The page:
Unapologetic insolence from an aging subversive

Unapologetic insolence from an aging subversive

Saturday, 14 March 2015


The Bone is almost in the centre of the map. Look for the centre and move your eyes to the left and up.

The older you get, the more anniversaries you accumulate.

Yesterday (Friday 13th March) is an anniversary of sorts for me. The last Friday March 13th I lived through was in the year 2009.  

The one I remember best however was Friday 13th March 1970.

If you will indulge me, gentle reader, I will tell a short war story, triggered by this anniversary.

On Friday 13th March 1970 my rifle platoon was patrolling near the Song Rai (a small river) in Phuoc Tuy province, South Vietnam.

We were tromping through decayed paddy and bamboo, interspersed with light scrub, the kind of country depicted in light green in army ordinance maps. Our formation was single file, and I was third last in line in the platoon, as my section was trailing, and there were two diggers behind me.

There was supposed to be a fair gap (over 500 metres) between us and 4 platoon which was bringing up the rear in a company move. We were on our first long operation in country – Operation Finschhafen.

We had been resupplied by chopper that morning, so backpacks were full and heavy.  It was stinking hot, we had been on the move all day, and water was being consumed at a rate threatening our meagre supplies. It was about 3.30pm.

I had a specific job to do, and was the only digger in the platoon doing it. I have no idea if other platoons followed the same practice. The practice I’m referring to is counting paces. This was achieved by clicking a sheep counter which was taped to the stock of my SLR. I would, every 500 paces, pass a signal up the line to the platoon commander (we called him the “skipper”).

This was used to assist with navigation, something not straightforward in this terrain, although it was even more difficult in jungle with lots of secondary growth.

I have no idea why I was singled out for this task. Perhaps because I was a teacher in Civvy Street, the skipper had assumed I could count. The task was not a burden, and it helped me maintain concentration, or in army parlance, staying “switched on”.

We had just traversed a small clearing (I think it was called the “bone” because of its shape on the maps), when all hell broke loose.

Rounds were landing amongst us, and the vegetation was being chopped to pieces by this small arms fire. You never forget the distinctive angry snap of incoming fire. I recall it as clearly and sharply as if it were yesterday.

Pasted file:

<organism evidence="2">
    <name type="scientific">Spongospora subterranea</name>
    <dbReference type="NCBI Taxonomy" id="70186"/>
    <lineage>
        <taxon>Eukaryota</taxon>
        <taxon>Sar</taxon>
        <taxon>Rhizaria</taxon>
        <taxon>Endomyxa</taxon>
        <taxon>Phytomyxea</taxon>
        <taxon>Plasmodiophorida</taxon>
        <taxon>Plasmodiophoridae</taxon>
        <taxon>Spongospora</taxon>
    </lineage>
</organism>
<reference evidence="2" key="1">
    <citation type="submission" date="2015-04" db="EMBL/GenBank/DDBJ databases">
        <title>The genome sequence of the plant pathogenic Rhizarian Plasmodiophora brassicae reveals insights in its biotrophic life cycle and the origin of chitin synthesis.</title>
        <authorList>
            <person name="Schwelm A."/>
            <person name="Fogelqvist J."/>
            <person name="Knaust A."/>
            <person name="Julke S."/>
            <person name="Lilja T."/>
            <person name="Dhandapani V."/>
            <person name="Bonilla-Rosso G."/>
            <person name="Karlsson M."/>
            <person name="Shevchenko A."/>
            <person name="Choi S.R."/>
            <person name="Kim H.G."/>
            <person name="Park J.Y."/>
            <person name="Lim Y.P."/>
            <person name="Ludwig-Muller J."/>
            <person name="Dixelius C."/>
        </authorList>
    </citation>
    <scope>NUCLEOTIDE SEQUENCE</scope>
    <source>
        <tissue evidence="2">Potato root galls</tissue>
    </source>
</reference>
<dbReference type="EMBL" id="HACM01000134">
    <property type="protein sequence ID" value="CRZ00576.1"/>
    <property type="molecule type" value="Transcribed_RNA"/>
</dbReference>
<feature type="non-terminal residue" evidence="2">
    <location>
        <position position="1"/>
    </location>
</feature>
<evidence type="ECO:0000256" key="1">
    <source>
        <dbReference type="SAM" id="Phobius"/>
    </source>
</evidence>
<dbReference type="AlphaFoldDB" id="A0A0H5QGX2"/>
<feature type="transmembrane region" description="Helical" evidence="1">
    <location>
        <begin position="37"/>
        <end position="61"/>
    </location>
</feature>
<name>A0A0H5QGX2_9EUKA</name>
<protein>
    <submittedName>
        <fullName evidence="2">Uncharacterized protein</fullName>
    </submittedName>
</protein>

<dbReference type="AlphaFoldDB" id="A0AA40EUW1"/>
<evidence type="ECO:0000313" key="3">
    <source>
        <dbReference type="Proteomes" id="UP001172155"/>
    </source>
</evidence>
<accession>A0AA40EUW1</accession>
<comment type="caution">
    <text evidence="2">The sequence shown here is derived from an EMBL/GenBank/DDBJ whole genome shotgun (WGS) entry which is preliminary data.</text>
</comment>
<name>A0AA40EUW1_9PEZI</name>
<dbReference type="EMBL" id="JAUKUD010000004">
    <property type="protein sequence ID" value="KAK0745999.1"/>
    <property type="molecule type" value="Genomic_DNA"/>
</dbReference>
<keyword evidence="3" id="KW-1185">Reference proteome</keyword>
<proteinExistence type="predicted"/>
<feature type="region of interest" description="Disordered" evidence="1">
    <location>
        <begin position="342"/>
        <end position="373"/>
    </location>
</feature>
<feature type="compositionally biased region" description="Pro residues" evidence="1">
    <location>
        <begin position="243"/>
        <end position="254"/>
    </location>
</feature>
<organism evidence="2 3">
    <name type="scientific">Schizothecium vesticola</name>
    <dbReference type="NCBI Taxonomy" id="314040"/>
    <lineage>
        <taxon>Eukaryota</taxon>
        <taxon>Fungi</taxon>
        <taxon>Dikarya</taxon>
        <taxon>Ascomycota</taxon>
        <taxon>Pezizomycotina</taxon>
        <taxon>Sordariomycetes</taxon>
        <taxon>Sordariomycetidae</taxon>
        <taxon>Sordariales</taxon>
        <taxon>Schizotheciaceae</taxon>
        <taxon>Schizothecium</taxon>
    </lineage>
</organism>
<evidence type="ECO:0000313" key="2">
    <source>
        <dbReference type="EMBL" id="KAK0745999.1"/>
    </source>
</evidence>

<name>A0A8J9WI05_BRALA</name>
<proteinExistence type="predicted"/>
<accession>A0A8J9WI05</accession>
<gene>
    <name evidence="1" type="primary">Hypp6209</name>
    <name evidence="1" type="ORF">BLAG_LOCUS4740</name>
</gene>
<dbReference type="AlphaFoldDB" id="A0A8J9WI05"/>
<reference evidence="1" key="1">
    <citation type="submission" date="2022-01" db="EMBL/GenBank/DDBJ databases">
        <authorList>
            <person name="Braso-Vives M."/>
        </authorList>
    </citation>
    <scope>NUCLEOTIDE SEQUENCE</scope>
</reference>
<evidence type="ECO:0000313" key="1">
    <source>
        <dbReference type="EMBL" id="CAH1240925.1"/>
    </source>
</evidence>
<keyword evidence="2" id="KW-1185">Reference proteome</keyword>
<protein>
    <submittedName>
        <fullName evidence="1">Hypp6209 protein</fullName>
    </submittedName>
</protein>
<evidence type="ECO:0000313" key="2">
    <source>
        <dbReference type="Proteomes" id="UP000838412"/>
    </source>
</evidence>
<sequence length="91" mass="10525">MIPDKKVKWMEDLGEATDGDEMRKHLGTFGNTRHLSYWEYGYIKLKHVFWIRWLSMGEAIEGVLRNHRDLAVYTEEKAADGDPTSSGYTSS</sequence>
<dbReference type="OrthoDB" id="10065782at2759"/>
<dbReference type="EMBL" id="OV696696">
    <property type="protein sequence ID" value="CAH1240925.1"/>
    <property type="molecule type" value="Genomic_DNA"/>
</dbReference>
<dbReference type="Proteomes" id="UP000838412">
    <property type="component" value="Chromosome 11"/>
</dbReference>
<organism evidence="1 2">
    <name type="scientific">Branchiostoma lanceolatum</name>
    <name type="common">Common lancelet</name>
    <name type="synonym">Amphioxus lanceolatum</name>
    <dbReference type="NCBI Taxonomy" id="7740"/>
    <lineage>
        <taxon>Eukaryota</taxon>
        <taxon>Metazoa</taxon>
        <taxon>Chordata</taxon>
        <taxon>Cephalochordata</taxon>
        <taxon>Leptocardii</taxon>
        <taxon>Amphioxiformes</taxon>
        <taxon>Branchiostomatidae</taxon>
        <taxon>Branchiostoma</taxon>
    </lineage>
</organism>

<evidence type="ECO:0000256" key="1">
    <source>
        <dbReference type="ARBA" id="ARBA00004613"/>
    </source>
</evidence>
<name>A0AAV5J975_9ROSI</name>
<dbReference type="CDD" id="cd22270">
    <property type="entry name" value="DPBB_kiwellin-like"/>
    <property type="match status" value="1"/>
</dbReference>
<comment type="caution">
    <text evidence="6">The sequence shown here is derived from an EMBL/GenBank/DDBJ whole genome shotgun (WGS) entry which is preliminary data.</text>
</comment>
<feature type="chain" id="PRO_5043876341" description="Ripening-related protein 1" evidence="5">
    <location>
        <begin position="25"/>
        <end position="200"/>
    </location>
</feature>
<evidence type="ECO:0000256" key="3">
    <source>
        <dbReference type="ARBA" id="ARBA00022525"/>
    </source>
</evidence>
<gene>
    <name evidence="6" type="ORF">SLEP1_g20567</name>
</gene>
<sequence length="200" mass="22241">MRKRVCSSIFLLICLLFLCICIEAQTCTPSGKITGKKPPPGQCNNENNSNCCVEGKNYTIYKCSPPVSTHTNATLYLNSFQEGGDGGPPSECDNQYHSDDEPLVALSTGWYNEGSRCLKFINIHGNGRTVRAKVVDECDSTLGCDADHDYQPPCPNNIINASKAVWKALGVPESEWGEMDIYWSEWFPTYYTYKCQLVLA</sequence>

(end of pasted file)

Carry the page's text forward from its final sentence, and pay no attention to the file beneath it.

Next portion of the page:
Instinctively, I went to ground, dropped my back, and found what cover was available. There wasn’t much in this spot.

The firing stopped as quickly as it had started. Company headquarters had heard two almost simultaneous transmissions – “Contact front” from four platoon and “contact rear” from five platoon.

It didn’t require much imagination to realise that this was a “friendly fire” incident, and the command “cease fire” was transmitted and shouted up and down the line.

It was quiet for a second or two, and then I saw our West Indian section commander make a crouching run past me and towards the rear of the section. He’d heard our tail end Charlie saying he had been hit.

Indeed he had. A round had opened the left side of his face, creating a wound which would require 76 stitches. He was a very lucky digger. To a lesser extent we were all a bit fortunate given that about 200 rounds of M60 had been sent in our direction by the gunner in the lead section in four platoon.

Their forward scout had seen a figure dressed in what appeared to be black pyjamas, wearing what looked like a headscarf, and assumed be was VC. The reason his greens looked black was that they were soaked with sweat. This particular digger had been part of a squad that had unloaded the resupply choppers earlier and had been sweating profusely. I’m not sure why he had substituted a sweat scarf for his bush hat. 

The wounded digger was choppered out on the CO’s Sioux. We found out at the end of the operation that he had made a full recovery.

We dug shell scrapes that evening for the first time in country. This incident had concentrated our minds wonderfully, as they say in the classics.

I didn’t discover until 2008 (thirty-eight years after the event) that I was not responsible for the the loss of separation between four and five platoons. I had assumed that I must have miscounted the paces.

Talking to my now ex-skipper in 2008, I was relieved to hear that there was a lot of iron in the soil in that area, and the problem was unreliable compass readings caused by this, and not my count.

I remember wishing he had told me this at the time.

An interesting sequel is that if you take the trouble to read the after action report in the AWM archives, the incident is reported as “overshoot” on the basis that enemy were seen.

They weren’t and it wasn’t.


Anonymous said...

In 2010, guns took the lives of 31,076 Americans in homicides, suicides and unintentional shootings. This is the equivalent of more than 85 deaths each day and more than three deaths each hour.1

73,505 Americans were treated in hospital emergency departments for non-fatal gunshot wounds in 2010.2

Anonymous said...

more than 60 percent of the deaths attributable to firearms in 2010 were suicides.

Anonymous said...

Gun deaths account for fewer deaths than vehicular accidents and the US is eleventh nation in the world for gun deaths per capita.

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